After months of ASX queries, delayed accounts, and a rotating boardroom door, Chinese wellness company Traditional Therapies Clinics has called in the administrators.

The company (ASX:TTC) appointed two directors, Grace Xi Zhang and Tiger Yu Tang, and Pitcher Partners’ Daniel Johannes Bredenkamp and Bryan Kevin Hughes as voluntary administrators.

The company has been bedevilled by problems of its own making since about September last year, when the ASX began querying whether it was having problems repatriating money from China.

We can get money from China any time, really

The company always denied there was a problem repatriating money “for dividends”, which it had never agreed to pay, so claimed there was nothing to see here.

But while it claimed to be thinking about moving $830,000 out for “growth initiatives”, it’s not clear whether they actually tried.

But in April this year, then-chairman Geoff Ross put the lie to that claim, telling the AFR that they were in fact having problems getting cash out of China, and that was why they couldn’t pay a dividend in 2017.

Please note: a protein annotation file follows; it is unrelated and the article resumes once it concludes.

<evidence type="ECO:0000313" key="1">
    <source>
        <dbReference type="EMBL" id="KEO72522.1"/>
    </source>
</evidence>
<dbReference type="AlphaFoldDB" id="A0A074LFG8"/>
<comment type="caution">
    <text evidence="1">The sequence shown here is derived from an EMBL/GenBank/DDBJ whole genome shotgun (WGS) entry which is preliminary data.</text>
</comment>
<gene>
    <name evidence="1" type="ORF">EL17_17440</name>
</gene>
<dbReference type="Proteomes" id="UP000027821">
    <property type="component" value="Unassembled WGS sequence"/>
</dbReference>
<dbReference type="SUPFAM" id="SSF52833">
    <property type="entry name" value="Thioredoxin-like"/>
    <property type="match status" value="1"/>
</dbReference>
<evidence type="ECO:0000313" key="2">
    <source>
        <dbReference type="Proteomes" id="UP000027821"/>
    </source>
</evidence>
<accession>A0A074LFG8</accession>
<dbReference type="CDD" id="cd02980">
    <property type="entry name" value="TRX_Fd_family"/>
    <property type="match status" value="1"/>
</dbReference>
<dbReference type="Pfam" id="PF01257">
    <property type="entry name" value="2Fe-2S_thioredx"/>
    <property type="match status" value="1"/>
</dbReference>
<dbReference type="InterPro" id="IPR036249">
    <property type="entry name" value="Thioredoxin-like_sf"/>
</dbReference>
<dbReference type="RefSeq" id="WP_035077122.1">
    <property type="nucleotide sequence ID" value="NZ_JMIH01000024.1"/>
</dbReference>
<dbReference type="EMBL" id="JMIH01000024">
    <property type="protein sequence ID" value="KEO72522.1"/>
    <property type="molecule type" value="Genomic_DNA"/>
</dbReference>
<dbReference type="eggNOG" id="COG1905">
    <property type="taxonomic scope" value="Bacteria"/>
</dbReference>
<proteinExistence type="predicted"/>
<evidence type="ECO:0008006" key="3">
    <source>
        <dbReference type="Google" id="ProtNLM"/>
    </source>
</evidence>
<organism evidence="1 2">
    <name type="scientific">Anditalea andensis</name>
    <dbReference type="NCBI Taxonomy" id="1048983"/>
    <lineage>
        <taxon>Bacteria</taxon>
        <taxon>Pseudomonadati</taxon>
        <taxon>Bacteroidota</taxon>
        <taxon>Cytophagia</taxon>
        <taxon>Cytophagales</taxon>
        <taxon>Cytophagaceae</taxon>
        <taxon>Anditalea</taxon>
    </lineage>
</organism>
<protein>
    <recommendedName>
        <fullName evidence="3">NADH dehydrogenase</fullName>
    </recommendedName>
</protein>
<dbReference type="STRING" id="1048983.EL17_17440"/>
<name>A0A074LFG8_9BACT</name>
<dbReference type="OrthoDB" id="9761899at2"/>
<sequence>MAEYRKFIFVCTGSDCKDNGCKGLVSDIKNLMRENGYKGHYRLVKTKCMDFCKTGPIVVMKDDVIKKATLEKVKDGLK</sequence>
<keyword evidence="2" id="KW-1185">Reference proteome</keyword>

After that the Traditional Therapies story began rapidly unravelling from about September, when it couldn’t get its accounts past auditors and therefore couldn’t release half year accounts.

The company fessed up to the ASX that the problems were around their bank confirmation, a process that proves a company has access to sufficient financial resources to complete a transaction, such as the purchase of goods.

Then it lost two Australian directors, Geoff Ross and Christian Drysdale, “without warning” and their company secretary in the space of two days.

The company said Mr Ross and Mr Drysdale had urged the company’s auditors to “take additional steps to obtain new bank confirmation”, as the original bank confirmation was identified as irregular.

They’d resigned because “authorisation from the company management for the new bank confirmation was not forthcoming”.

The money trail stopped

The final nail came at the end of September.

The auditors said they couldn’t approve the half year accounts because they couldn’t get independent confirmation from Traditional Therapies’ bank in China to establish precisely how much money the company actually had.

A detail that, the company revealed, they’d known about since the end of August.

Traditional Therapies stock lost 88 per cent of its value since listing in 2015, going into administration with the stock sitting at 5.8c.

Pitchers Partners has been contacted for comment.